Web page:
A simple way to raise the bar height is by adding headset spacers. They are positioned on the fork’s steerer tube and assist in pre-loading the headset bearing during adjustment.

Usually, bikes have 20 to 30 millimeters of headset spacers to be moved liberally below or above the stem. Adding more than 30 millimeters is not recommended as it can strain your steerer tube and cause it to fail. Follow these steps to increase the handlebar height on your bike:

  1. With the bike wheels securely on the ground, undo the clamp bolts on the back of the stem.
  2. Remove the top cap from the stem and hold the fork to stop it from falling.
  3. Remove the steerer tube by sliding the stem.
  4. Decide how much you want to raise your bar height, and add the appropriately sized spacer(s).
  5. Place the stem back onto the steerer tube, then replace the removed spacers above the stem. Ensure a 3-5 millimeter gap between the steerer tube’s top and the stem’s edge. There should be a sufficient gap for the pre-load of the headset bearing and the headset to clamp down.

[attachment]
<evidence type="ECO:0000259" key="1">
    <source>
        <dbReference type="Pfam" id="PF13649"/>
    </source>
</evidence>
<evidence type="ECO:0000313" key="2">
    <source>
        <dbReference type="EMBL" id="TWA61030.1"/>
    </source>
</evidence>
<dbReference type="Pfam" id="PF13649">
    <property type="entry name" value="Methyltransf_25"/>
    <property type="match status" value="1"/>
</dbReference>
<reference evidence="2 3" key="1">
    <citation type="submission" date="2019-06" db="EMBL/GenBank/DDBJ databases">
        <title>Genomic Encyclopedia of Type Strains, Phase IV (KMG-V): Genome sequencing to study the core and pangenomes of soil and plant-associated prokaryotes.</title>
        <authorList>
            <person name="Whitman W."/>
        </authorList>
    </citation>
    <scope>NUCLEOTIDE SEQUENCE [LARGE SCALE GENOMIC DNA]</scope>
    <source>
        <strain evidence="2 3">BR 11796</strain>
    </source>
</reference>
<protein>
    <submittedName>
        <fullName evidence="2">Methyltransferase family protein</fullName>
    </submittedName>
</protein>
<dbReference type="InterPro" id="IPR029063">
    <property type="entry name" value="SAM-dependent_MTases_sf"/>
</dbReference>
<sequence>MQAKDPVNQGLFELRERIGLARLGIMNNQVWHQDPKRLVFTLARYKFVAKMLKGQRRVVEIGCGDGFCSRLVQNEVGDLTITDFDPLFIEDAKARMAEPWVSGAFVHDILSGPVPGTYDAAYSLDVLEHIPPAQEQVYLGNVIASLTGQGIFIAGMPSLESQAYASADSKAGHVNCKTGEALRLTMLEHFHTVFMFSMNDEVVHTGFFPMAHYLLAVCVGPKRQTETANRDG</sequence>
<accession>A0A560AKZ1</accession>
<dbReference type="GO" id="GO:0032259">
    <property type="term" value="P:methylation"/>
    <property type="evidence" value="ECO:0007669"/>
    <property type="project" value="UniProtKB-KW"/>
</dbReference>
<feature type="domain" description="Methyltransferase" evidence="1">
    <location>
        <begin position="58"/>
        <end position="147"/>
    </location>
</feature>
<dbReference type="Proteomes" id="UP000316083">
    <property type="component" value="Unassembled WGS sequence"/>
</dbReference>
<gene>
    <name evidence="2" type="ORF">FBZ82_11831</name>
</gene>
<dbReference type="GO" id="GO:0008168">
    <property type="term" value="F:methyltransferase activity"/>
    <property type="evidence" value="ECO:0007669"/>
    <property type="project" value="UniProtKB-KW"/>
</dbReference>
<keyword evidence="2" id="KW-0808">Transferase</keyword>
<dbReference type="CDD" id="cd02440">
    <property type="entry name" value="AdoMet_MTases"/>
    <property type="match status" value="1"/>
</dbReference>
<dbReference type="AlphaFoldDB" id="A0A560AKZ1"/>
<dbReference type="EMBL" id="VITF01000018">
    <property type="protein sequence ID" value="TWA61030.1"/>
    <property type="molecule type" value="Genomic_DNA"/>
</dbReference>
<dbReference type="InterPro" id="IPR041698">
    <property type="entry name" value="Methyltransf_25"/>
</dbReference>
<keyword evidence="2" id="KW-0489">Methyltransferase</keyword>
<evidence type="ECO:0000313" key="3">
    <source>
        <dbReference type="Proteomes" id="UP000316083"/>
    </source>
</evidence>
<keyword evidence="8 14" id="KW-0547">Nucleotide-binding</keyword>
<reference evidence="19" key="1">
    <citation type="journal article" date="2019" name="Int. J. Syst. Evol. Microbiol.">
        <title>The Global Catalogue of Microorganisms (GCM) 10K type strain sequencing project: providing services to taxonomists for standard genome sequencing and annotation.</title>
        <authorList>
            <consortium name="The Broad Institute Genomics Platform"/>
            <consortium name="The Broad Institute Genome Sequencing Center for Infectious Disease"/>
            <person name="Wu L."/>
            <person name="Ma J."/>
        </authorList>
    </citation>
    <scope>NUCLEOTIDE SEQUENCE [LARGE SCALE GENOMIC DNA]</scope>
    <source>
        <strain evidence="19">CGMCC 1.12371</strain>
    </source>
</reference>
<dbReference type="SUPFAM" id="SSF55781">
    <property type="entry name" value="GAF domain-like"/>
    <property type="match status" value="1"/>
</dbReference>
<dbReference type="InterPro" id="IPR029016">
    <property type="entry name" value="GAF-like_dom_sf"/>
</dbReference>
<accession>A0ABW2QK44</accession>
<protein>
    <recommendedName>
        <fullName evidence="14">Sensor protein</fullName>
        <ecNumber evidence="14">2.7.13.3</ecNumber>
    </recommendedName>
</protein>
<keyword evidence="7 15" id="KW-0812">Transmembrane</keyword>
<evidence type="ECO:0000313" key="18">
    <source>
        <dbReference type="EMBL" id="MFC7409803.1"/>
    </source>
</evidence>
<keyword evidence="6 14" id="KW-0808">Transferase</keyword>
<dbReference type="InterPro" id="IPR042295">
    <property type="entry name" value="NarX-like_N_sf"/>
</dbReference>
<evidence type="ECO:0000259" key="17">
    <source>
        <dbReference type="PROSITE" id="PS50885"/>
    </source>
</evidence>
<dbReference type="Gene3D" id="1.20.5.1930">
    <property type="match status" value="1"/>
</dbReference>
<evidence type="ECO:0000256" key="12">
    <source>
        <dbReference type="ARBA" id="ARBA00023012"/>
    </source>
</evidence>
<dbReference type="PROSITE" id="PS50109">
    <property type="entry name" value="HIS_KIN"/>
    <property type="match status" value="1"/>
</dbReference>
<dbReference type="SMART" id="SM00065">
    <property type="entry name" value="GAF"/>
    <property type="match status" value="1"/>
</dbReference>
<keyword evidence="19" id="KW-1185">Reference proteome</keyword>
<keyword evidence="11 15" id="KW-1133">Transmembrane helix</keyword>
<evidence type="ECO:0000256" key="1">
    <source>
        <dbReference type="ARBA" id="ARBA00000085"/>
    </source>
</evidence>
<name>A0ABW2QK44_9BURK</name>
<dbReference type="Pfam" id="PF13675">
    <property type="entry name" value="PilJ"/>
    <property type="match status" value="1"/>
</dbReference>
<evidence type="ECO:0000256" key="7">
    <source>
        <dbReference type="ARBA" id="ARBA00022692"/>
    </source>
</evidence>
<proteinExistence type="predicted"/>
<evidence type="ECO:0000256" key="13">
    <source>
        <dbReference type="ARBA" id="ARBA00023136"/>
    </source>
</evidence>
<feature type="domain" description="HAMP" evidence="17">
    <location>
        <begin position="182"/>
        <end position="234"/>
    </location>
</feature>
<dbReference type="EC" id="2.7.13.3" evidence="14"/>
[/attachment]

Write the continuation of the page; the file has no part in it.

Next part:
6. Replace the top cap and bolt, then tighten.
  7. Line up the stem with the front wheel, ensuring the handlebar is at a right angle with the wheel. It may help if you straddle over the bike’s top tube to get this right.
  8. Using the torque wrench, equally torque the stem clamp bolt to the manufacturer’s recommendations.
  9. Test your headset amendment. You can achieve this by holding the front brake, placing your hand on the headset, and gently swaying the bars back and forth. First, check if you can feel the steerer rocking inside the head tube. If so, undo the stem clamp bolts, make the top cap bolt tighter with one more quarter-turn, and re-torque the stem clamp bolts. Do this until you no longer notice bearing movement and the bars turn smoothly.

Taking Your Handlebars to New Heights

The handlebar greatly influences your mountain bike’s overall stability, handling, and reliability and can make or break your biking experience. The right handlebar height for you ensures your comfort, versatility, control, leverage, and aerodynamics.

The easiest way to raise the bar height is to increase the stem height using headset spacers. This is typically a 15-minute job that can be done using a set of Allen wrenches.